In this age of reliance upon oil and gas, oil refineries play an important role in keeping society up and running. But what happens when a refinery needs an update, or something goes wrong with a part of the facility?
To help ensure refineries stay in the best possible condition, they must undergo regular maintenance procedures called turnarounds.
As necessary as they are, turnarounds can pose serious risk to the workers operating a refinery or plant. In fact, considering how long in advance a refinery should start to prepare for a turnaround, hundreds of contractors can be involved in a single event, which only increases costs and risks.
What Is a Turnaround?
A turnaround, sometimes called a TAR, is a regular, planned procedure that takes part or all of an oil refinery (or other industrial plants) offline to allow personnel to inspect and renovate the facilities. Turnarounds can be incredibly expensive, sometimes contributing to a significant portion of a refinery’s annual budget.
Turnarounds are typically scheduled in the spring or fall, both of which are transitional seasons. Because these processes are intense, they are difficult to do in the extreme temperatures of winter and summer. That’s why they’re planned when production is slowest so as not to disrupt operations during peak seasons.
How Long Does a Refinery Turnaround Last?
A typical turnaround can last anywhere from a few weeks to a few months; major turnarounds can last years. The length of time depends entirely on the scope of work as well as how smoothly the process goes. Smaller procedures can happen twice a year, while major turnarounds tend to occur every 3-5 years. Because turnarounds are so expensive, and because having refineries shut down can dramatically impact the price of gas and other resources, oil rig companies may think it’s in their best interest to speed up the turnaround process—or skip it altogether.
However, the more rushed a turnaround is, the more likely it is to endanger workers. If oil companies try to hurry through turnarounds, something important could be missed or safety procedures could be overlooked.
What Is the Difference Between a Turnaround and a Shutdown?
On the surface, the main difference between turnarounds and shutdowns is that turnarounds are scheduled while shutdowns occur in response to circumstances such as a lack of supplies, accidents, or natural disasters.
But there’s another type of interruption that is less often mentioned: outages. These are different from turnarounds and shutdowns in that they don’t happen to protect equipment or people; instead, they happen because power is interrupted or equipment breaks down. Because outages are harder to plan for, they can be just as dangerous.
What Are the Five Phases of a Plant Turnaround?
The five phases of a turnaround are defined as follows:
- Scoping. Throughout this phase, the initial planning is done and important aspects like timeframe, budget, and which parts of the plant need to be addressed are decided.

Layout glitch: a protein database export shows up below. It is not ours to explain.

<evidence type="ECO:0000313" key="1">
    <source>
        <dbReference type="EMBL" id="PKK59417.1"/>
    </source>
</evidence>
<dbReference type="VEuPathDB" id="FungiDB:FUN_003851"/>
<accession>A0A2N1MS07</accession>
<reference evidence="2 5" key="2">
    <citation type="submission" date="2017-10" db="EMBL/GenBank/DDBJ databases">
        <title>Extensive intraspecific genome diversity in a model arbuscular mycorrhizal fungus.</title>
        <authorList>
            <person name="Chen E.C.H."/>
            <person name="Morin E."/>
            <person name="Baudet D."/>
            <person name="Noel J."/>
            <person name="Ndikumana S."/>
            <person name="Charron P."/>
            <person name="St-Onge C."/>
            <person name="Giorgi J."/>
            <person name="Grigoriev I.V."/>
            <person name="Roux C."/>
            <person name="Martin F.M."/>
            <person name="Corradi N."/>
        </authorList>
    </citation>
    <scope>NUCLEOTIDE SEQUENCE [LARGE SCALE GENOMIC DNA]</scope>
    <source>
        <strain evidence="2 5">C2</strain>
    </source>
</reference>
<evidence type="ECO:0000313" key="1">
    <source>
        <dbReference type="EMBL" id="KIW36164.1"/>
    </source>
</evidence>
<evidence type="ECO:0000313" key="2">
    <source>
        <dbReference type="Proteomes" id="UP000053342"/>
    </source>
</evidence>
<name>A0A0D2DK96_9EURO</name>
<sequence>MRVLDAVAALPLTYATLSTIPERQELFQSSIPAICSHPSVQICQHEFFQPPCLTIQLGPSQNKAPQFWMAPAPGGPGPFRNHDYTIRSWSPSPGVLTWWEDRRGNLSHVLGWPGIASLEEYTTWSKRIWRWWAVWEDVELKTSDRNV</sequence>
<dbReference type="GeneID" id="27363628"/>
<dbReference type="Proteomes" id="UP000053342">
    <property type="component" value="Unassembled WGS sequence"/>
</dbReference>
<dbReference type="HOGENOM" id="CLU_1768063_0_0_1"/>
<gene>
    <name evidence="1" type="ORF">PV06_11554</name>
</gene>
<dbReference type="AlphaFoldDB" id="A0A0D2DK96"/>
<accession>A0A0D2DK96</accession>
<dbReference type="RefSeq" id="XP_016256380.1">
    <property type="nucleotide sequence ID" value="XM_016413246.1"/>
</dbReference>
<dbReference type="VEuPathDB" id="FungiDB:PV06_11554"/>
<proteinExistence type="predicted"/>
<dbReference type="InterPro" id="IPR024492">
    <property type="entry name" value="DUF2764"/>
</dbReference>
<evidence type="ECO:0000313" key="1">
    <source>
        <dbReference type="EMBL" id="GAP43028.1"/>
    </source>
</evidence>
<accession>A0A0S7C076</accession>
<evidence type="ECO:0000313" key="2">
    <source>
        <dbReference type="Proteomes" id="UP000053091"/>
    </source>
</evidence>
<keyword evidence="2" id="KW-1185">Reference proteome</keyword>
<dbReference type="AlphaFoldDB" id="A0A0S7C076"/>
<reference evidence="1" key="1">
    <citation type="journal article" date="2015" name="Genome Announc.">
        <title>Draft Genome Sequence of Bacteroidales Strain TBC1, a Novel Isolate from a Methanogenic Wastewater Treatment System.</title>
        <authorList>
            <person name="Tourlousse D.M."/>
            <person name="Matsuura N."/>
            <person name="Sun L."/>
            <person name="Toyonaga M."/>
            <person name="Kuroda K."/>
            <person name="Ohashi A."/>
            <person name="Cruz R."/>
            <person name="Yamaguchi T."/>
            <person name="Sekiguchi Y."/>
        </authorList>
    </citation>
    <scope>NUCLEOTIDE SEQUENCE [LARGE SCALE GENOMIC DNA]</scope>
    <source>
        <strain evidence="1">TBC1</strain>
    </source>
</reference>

- Preparation. Considering the big-picture planning that was completed during the scoping phase, detailed planning will be carried out by various specialty workers. This phase requires a lot of moving parts and can take anywhere from 6-18 months.
- Execution. As soon as the plant shuts down for the turnaround, the execution phase begins. Contractors will carry out work orders and test each asset for successful operation. Although this is often the shortest phase up until this point, lasting between 1-14 days, it can also be the most hectic and dangerous.
- Start-up. Before the plant is started up after the turnaround, a final inspection will occur. During this phase, the new procedures laid in previous stages are run for the first time. Because there is often pressure to complete this phase as quickly as possible, data is often left unverified, which can pose serious safety risks to the workers as well as the communities surrounding the plant.
- Review. Within two weeks of turnaround completion, a review phase may be conducted in order to determine how to improve the process in the future or to fill in any gaps in the work left undone.
What Are the Risks of Turnarounds?
Thousands of workers are involved in the turnaround process, which is one of the most intense and stressful parts of industrial work. Because of the nature of turnarounds, they can be incredibly dangerous if performed by untrained personnel or without the proper personal protective equipment (PPE). Companies must be held responsible for maintaining a safe workplace; when they don’t, workers can get seriously injured or even lose their lives.
The hazards of refinery turnarounds include:
- Exposure to toxic chemicals
- Improper storage of materials
- Fire and explosions
- Collisions of heavy equipment
- Slips and falls
While these dangers are present during a refinery’s normal operation, they are dramatically increased when a turnaround is in progress. In fact, while a refinery only operates in turnaround startup and shutdown modes 5% of the time, these periods are responsible for 40% of risk-related incidents.
Should there be a roadblock at any point during a turnaround, the timeline, costs, and risks associated will be affected. For this reason, it is of utmost importance that oil companies take care to employ safety measures throughout the process. When the companies refuse to put people before profits, the plant accident attorneys at Arnold & Itkin will be there to hold them accountable. No matter what.